The First World War initially began in Sarajevo during June of 1914, when the Austrian Archduke was assassinated by a Serbian nationalist. The nationalist resented the Austro-Hungarian Empire and their domination of the Balkan states, retaliating by murdering a major political power from their empire and thus, causing a conflict that quickly broadened across the globe. The conflict between Serbians and Austrians pitted the Serbian Allies against the powers of Austria-Hungary, Germany, and Turkey. In April of 1917, the United States entered the war, joining forces with the Allies.
The First World War created an urgent demand for wartime propaganda, recruiting men to join the war, nationalists to support the war, and financial backers to fund the war. This propaganda was found through graphic design in lithographic posters. In the United States, more posters had been produced than any other nation, relying on conservative illustration to convey their objectives. The most effective of them all, and possibly the most well-known poster of all time was James Montgomery Flagg’s I Want YOU for U.S. Army, a color lithograph produced in 1917.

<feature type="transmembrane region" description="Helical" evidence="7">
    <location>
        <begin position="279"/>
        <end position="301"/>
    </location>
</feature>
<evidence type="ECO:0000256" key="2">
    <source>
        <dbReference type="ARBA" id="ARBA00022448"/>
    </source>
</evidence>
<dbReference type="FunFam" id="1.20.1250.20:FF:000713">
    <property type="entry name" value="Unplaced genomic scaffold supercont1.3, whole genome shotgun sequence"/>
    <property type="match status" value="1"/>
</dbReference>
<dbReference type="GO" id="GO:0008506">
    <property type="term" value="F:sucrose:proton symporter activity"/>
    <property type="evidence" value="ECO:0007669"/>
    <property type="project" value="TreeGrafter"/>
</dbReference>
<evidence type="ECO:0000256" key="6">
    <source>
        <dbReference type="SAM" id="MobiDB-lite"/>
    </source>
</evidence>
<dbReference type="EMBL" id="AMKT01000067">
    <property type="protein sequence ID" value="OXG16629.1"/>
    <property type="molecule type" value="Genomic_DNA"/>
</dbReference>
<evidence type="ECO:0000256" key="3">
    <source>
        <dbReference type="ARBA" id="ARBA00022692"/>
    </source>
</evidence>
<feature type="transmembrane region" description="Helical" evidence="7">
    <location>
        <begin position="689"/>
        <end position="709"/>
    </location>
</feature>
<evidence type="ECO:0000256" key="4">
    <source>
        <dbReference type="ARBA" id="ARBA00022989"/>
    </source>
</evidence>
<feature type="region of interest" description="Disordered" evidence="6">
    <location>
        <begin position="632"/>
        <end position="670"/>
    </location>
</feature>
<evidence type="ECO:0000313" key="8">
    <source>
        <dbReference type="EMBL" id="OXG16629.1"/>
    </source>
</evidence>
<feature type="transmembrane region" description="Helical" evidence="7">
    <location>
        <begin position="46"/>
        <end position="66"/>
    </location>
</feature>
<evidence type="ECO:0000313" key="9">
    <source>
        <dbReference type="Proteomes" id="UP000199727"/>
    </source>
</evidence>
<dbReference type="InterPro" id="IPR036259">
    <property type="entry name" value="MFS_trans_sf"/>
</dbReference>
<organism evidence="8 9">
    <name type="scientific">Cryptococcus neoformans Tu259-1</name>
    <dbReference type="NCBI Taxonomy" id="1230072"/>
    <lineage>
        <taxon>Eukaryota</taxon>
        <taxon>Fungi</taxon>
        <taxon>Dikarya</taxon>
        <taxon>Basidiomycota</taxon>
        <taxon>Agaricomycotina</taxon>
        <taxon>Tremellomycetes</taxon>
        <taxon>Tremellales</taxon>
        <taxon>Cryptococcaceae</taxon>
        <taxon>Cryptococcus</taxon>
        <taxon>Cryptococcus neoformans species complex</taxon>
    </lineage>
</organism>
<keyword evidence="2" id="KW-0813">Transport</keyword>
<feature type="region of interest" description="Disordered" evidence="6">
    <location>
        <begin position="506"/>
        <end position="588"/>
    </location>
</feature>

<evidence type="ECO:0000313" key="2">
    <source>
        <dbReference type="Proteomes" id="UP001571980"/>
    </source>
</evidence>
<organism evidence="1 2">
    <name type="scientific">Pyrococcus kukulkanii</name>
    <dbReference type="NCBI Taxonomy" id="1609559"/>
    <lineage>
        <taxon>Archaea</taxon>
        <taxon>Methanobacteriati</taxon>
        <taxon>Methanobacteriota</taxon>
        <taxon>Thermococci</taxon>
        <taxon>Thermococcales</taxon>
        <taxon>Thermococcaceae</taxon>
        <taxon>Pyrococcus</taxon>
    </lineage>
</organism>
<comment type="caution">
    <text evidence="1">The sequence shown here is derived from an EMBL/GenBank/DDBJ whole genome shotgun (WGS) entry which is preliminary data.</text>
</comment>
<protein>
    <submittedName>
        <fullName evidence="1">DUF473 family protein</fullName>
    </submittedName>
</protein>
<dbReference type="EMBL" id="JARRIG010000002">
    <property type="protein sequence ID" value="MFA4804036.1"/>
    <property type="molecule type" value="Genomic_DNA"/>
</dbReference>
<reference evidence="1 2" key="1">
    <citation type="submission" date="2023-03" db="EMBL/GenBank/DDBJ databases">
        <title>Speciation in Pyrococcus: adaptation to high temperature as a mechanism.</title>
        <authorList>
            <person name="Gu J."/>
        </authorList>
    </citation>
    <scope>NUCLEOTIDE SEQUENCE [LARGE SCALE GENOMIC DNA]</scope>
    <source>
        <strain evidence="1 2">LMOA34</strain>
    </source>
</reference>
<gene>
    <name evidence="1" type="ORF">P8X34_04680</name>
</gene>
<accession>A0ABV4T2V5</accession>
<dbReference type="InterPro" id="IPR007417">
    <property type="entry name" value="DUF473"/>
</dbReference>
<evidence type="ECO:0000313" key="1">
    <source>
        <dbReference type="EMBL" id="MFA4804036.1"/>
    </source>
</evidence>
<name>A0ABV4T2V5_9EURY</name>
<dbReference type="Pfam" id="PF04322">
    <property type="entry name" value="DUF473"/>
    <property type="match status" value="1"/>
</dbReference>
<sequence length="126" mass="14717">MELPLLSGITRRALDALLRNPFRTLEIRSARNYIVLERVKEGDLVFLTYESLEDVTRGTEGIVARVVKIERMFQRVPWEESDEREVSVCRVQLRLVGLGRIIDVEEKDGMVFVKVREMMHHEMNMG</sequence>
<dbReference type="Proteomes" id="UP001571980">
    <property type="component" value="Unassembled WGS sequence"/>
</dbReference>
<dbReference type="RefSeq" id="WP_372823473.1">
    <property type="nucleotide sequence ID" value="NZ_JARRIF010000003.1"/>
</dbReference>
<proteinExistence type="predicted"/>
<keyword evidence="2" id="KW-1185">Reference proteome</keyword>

Flagg originally created the poster for an American magazine, where it appeared on the cover in 1917. The design features Uncle Sam, a personification for the United States, pointing at the viewer, accompanied by the text “I Want YOU For U.S. Army.” Like many American artists during the early twentieth century, Flagg gained inspiration for his poster from British graphic design. Although the “pointing poster” was prominent in many nations during the First World War, the style was developed by British designer Alfred Leete in 1914.
Over the years, Uncle Sam had been portrayed in many different ways. Flagg’s version uniquely bases the patriot’s physical attributes on a combination of tradition and the designer’s own features. Sam has a head of white hair with a matching gotee, a thin elderly face, and is dressed in a blue suit, red bow tie, and star-spangled top hat. The text accompanying Uncle Sam is a bold condensed sans serif, blue with a red outline. The word “YOU” stands out from the others, printed in red with a navy outline. Beneath this statement reads “Nearest Recruiting Station” in a navy bold sans serif.
I Want YOU for U.S. Army was printed over four million times in the duration of the First World War, and was resurrected to be reproduced during the Second World War. James Montgomery Flagg’s legacy lies within this color lithograph, successfully creating an advertisement that directly incorporates the viewer and encompasses American patriotism. The designer is remembered today as the man who designed the most famous American poster ever made.